The Horror, The Horror!

Halloween approacheth! The handsome fella and I have geared up for it by observing his usual “scary movies only” October philosophy, or “Spooktober Spookacular” as I, and only I, call it. If you know me, you know that horror is not my go-to genre. Horror lite like Buffy the Vampire Slayer goes down fairly well, but not all-out psycho killer gorefests. In fact, let’s put it this way:

My Top Five Scary Movies

Yup. You get the picture.

While I don’t go in much for scary movies, I can usually read and sometimes enjoy horror in a squeamishless manner. This October, quite a few spine-tingling good times make their appearance. My favorites:

The Necromancer’s House

by Christopher Buehlman

Ace, $25.95 hardcover, ISBN-10 0425256650, October 2013

Andrew has long known that magic was a brutal game requiring blood sacrifice and a willingness to confront death, but his many years of peace and comfort have left him soft, more concerned with maintaining false youth than with seeing to his own defense. Now a monster straight from the pages of Russian folklore is coming for him, and frost and death are coming with her.

From my Shelf Awareness review: “While Buehlman’s chill-filled romp boasts entertainment value aplenty in the form of magical iPhone apps, deadly creatures and battles galore, its deeper layers explore the darker side of human nature–as all good horror must. Andrew’s vices and vanity echo the imperfections that keep all of us from reaching our full potential, and an exploration of body-snatching echoes the loss of self that frightens everyone. Smart and scary, this seamless blend of horror and urban fantasy will satisfy thrill-seekers at Halloween–or any other time of year.” Also? This book has a border collie. Sort of. The hero has a simulacrum powered by the heart of his deceased border collie because he just couldn’t let the dog go. I had some teary-eyed moments over the simulacrum.


by Paul Tobin

Dark Horse, $17.99 trade, ISBN-10 1616551364, October 2013

Declan Thomas’s body temperature is dropping. He never gets sick, never feels pain. An ex-inmate of an insane asylum that was destroyed in a fire, he has the strange ability to step inside a person’s madness – and sometimes cure it. He hopes to one day cure his own, but time is running out, as a demonic predator pursues him through a nightmare version of Boston – and when Declan’s temperature reaches zero…it’s over!

If you’re a fan of Joe Hill’s series Locke and Key, do yourself a favor and DO NOT miss this chilling, thought-provoking, and occasionally romantic piece of amazingness. No one (except the reader) knows where Declan came from or how old he is. He hasn’t spoken in the lifetime of anyone who currently knows him, certainly not Reece, the pretty young nurse who took him in when his asylum closed down. When the elegant and vicious entity called Nimble Jack resurfaces in the human world, Declan must act to escape or defeat him, for Jack feeds on the life force of humans, and he’s been hungry for Declan for a long, long time. The art is breathtaking, particularly the scenes in the Hungry World, a broken, dangerous dimension that parallels our own and causes insanity in humans who connect with it. One warning: As the cover art suggests, some scenes are not for the faint of stomach.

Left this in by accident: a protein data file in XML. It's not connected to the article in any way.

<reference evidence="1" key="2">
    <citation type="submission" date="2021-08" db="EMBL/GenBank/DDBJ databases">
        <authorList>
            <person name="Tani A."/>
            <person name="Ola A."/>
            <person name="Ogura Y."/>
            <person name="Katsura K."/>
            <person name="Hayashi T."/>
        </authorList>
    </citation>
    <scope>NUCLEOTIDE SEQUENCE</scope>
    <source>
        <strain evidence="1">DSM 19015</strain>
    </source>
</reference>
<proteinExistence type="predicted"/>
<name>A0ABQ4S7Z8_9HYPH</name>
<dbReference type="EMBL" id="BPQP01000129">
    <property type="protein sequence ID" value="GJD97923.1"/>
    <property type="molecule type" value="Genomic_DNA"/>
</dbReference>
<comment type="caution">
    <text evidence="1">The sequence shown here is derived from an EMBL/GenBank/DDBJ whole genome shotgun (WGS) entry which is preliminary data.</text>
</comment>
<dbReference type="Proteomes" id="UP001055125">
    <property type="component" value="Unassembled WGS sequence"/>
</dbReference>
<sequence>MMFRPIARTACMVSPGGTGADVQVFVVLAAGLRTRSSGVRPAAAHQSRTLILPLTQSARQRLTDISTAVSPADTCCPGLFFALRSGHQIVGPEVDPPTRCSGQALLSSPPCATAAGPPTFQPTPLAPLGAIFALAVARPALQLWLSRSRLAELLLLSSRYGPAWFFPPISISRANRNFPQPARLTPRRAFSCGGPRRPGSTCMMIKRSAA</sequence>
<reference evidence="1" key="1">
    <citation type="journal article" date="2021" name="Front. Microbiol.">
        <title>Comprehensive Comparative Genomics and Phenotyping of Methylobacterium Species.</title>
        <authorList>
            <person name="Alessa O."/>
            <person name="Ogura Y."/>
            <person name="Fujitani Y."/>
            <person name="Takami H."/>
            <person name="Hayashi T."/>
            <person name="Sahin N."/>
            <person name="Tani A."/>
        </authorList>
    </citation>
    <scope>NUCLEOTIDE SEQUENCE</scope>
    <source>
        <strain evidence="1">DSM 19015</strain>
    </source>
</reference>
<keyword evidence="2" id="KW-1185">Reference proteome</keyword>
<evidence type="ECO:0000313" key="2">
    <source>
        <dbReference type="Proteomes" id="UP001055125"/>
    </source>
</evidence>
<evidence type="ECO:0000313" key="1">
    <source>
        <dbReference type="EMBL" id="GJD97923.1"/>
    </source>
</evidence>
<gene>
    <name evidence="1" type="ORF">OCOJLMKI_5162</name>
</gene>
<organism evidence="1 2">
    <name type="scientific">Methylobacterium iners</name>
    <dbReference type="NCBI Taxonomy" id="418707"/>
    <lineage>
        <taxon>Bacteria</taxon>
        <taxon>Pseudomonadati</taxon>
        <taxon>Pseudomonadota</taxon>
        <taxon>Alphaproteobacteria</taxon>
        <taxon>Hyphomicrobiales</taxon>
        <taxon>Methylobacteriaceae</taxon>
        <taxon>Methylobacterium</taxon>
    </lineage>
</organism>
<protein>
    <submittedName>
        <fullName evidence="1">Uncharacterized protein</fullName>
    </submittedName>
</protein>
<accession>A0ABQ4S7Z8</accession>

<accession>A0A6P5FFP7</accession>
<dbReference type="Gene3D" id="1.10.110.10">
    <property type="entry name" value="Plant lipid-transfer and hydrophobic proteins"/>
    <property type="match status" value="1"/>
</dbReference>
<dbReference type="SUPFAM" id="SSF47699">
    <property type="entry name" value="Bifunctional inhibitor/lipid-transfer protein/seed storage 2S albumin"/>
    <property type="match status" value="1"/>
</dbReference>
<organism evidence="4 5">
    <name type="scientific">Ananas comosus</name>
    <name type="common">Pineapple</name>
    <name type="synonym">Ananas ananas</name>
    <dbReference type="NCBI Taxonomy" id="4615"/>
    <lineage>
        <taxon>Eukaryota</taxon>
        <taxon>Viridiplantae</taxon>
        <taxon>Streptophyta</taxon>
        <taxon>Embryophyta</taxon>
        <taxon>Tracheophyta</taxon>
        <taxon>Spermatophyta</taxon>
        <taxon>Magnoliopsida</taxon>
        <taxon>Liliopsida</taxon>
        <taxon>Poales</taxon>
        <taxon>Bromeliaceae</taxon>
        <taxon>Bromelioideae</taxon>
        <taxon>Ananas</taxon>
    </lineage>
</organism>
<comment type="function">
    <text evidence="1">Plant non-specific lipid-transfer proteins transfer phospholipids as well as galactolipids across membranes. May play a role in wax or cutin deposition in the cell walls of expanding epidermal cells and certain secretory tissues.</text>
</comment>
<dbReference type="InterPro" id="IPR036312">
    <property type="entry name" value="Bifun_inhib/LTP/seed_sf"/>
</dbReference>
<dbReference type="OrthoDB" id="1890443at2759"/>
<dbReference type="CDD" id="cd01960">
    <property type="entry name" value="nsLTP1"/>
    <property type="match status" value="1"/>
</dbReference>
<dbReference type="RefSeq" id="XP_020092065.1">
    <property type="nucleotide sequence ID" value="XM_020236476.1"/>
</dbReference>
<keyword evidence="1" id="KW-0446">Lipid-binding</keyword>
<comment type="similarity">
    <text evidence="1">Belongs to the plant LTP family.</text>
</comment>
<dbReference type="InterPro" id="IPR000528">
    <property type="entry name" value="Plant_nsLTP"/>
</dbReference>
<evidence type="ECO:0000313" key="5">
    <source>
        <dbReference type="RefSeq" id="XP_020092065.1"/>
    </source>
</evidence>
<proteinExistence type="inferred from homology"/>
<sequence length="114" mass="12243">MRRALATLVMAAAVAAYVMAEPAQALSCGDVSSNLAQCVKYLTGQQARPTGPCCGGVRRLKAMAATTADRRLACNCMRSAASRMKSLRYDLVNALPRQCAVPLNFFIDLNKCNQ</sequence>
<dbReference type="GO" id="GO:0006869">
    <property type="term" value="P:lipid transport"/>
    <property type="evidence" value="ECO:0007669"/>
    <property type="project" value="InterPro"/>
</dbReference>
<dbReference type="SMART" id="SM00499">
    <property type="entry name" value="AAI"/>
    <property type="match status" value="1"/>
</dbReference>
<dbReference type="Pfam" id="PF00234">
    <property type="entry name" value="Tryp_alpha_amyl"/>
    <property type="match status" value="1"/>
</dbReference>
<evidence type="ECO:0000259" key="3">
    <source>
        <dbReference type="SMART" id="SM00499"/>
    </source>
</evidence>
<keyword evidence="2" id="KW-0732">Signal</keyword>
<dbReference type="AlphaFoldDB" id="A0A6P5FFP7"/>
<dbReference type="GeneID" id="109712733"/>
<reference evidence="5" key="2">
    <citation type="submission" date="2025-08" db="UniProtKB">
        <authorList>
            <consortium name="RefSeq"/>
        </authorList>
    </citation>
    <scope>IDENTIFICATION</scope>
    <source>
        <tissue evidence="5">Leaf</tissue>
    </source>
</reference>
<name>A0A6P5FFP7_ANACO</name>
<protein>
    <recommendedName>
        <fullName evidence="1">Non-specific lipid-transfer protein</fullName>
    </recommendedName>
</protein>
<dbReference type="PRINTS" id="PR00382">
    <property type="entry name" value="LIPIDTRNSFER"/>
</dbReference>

The Heavens Rise

by Christopher Rice

Gallery Books, ISBN-10 1476716080, $26.00 hardcover, October 2013

It’s been a decade since the Delongpre family vanished near Bayou Rabineaux, and still no one can explain the events of that dark and sweltering night. No one except Niquette Delongpre, the survivor who ran away from the mangled stretch of guardrail on Highway 22 where the impossible occurred…and kept on running. Who left behind her best friends, Ben and Anthem, to save them from her newfound capacity for destruction…and who alone knows the source of her very bizarre—and very deadly—abilities: an isolated strip of swampland called Elysium. Niquette is living proof that things done can’t be undone. Nothing will put her family back together again. And nothing can save her. But as Niquette, Ben, and Anthem uncover the truth of a devastating parasite that has the potential to alter the future of humankind, Niquette grasps the most chilling truths of all: someone else has been infected too. And unlike her, this man is not content to live in the shadows. He is intent to use his newfound powers for one reason only: revenge.

I’ve always avoided Christopher Rice for purely snooty reasons. He’s Anne Rice’s son, and I do like Anne Rice’s work, but I do not like it when the children of famous people make no secret of being the children of famous people. For example, I respect Joe Hill for not writing under the surname of his famous father, and for the fact that his author bios don’t tend to say, “Joe Hill is Stephen King’s kid, everybody!” I even worried that Christopher Rice might try to write like his mother and fall flat. However, he surprised me. He reminds me more of Stephen King than of Anne Rice, but a more lucid, less self-indulgent King. The horror element comes not only from the villain’s desire for revenge as described in the blurb, but also from the fact that he’s a sadistic lunatic with mind control powers. I had some moments when I had to put the book down because it was too close to bedtime for so much creepiness. Beyond the scares, though, this is a story about post-Katrina New Orleans and the people who stayed and fought for her, and that aspect elevates Rice’s latest above garden variety horror fare.

May you all have safe Halloweens! Happy haunting!